When we think of physicians, rarely do we think of the occupational health hazards they face – particularly physicians who perform life-saving interventional procedures such as coronary angioplasty, vascular surgery, and those involved in interventional radiology and electrophysiology. What all these medical specialties have in common is the use of ionizing radiation.
According to a white paper issued by ORSIF (the Organization for Occupational Radiation Safety in Interventional Fluoroscopy), there is a growing body of evidence on the adverse health effects of occupational exposures to ionizing radiation from interventional fluoroscopy. These health problems range from cataracts and thyroid disease to cardiovascular changes and brain cancer. Yet, there still is not enough awareness within the industry of this issue and the consensus is that not enough is being done by hospitals to protect fluoroscopy lab workers.
In order to generate more widespread awareness among the approximately 10,000 interventional physicians in the U.S. today (as well as the nurses and technicians assisting physicians in fluoroscopy labs) of the serious and at times, life-threatening illness linked to fluoroscopy exposure, it was important to put a human face to this issue. While doctors and nurses told of colleagues experiencing health problems linked to their work in fluoroscopy labs, it was rare to hear of victims telling their story in public. Dr. Edward Diethrich changed all of that.
Dr. Diethrich is a world-renowned cardiovascular surgeon and founder of the Arizona Heart Institute. Under his leadership, the Institute boasted a long list of firsts, including the first heart transplant performed in Phoenix as well as the first heart/lung transplant. He agreed to share his story in a 6-minute documentary, of health conditions he experienced such as cataracts and carotid stenosis, both of which he attributes to his work with ionizing radiation throughout his career. It was a diagnosis of a brain tumor however – an oligodendroglioma – that changed his life and provided compelling evidence of the harmful effects of occupational radiation exposure. As Dr. Diethrich put it, “it takes one’s level of interest in radiation-related health issues – and worry – to a different level.”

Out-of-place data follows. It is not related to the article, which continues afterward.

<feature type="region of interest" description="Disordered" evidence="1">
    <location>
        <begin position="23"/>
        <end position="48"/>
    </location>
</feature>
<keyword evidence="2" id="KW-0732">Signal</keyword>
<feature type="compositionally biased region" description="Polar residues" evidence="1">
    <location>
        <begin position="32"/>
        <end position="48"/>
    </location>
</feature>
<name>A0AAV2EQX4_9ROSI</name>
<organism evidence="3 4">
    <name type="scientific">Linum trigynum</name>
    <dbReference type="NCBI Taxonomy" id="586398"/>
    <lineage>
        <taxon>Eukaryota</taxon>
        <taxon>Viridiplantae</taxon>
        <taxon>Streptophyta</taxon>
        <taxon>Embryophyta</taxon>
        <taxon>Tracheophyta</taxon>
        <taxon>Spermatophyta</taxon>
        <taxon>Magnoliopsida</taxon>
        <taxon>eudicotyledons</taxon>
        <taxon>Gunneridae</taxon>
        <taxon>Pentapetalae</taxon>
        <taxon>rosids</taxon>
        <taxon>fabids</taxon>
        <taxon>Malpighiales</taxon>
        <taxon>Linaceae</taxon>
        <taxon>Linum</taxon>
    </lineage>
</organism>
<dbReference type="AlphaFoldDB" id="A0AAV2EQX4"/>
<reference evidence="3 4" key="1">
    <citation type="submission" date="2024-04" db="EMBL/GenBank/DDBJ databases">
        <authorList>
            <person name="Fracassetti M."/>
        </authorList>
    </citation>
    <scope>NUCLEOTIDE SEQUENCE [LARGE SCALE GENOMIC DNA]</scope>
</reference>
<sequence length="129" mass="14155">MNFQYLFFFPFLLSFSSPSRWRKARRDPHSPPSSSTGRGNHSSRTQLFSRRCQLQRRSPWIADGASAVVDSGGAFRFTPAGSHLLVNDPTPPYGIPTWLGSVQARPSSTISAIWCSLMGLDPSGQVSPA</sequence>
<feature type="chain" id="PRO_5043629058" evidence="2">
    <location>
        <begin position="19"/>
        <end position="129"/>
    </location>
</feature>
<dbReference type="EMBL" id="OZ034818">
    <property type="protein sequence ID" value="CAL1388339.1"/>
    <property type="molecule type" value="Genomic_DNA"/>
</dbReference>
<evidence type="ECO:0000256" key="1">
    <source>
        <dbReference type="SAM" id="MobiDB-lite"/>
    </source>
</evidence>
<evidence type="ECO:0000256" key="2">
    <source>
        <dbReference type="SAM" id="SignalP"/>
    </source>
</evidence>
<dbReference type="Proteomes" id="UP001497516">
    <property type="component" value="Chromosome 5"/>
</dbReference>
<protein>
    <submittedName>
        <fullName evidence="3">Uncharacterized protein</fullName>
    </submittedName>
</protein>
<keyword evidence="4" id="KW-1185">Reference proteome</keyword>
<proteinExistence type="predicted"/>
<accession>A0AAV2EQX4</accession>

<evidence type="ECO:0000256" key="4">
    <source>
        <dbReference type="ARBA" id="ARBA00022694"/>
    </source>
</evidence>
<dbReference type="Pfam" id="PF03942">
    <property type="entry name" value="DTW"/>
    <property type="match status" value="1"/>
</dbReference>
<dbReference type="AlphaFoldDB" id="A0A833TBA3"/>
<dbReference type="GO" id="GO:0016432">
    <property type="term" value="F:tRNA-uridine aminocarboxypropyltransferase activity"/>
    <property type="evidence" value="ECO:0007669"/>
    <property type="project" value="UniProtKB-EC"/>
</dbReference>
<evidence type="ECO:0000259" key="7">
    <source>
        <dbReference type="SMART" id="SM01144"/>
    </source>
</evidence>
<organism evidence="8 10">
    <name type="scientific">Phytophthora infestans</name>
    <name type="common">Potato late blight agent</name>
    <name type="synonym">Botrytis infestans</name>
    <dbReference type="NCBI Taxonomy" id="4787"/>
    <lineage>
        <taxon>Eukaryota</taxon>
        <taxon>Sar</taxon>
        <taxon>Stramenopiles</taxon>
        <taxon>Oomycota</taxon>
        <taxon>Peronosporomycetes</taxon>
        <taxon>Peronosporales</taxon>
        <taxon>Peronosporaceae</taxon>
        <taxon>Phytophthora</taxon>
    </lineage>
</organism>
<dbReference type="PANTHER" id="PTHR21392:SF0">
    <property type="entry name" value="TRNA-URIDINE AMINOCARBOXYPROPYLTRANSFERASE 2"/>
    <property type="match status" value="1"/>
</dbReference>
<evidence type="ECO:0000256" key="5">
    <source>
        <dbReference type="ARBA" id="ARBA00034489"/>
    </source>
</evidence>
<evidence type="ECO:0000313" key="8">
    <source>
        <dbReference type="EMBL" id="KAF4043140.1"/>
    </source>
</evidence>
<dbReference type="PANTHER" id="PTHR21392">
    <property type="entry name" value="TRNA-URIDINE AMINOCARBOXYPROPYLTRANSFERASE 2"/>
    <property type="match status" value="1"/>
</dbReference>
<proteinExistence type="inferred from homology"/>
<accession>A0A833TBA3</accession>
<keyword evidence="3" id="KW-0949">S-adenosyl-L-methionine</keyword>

The documentary was posted on YouTube and embedded in a press release announcing its availability. To date, it has appeared on approximately 250 media websites reaching a total potential audience of more than 20 million, including trade publications focused on targeted medical specialties.
Social media also played a significant role in sparking conversations about interventional fluoroscopy and the health hazards linked to exposure, as well as identifying and fostering individual advocates of the cause, and generating awareness of ORSIF, an association created to raise awareness of the occupational health issues linked to fluoroscopy use and advocate for those who work in the interventional field.
The YouTube documentary was shared on Facebook, LinkedIn and Twitter, and also posted to the medicine/medical-specific page on Reddit.com. Just about 30-days later, the documentary received more than 86,000 social media hits. It also helped generate conversations about this issue, with posts from social media participants around the country. A few examples:
- “I was surprised to learn that radiation is atherogenic. This isn’t something I learned in medical school or training…”
- “Radiation exposure is an increasingly serious issue as more and more surgical and interventional techniques incorporate fluoroscopy. I wish more practitioners took it seriously.”
- “Thanks for the short. I’m an interventional cardiologist in Burlington, VT and have also taken up the issue of radiation exposure for our lab. I distributed this to all of our staff after I watched it.”
While there is still a way to go before serious action is taken by more hospitals to protect fluoroscopy lab workers, putting a human face to the issue has definitely generated a new level of awareness and action.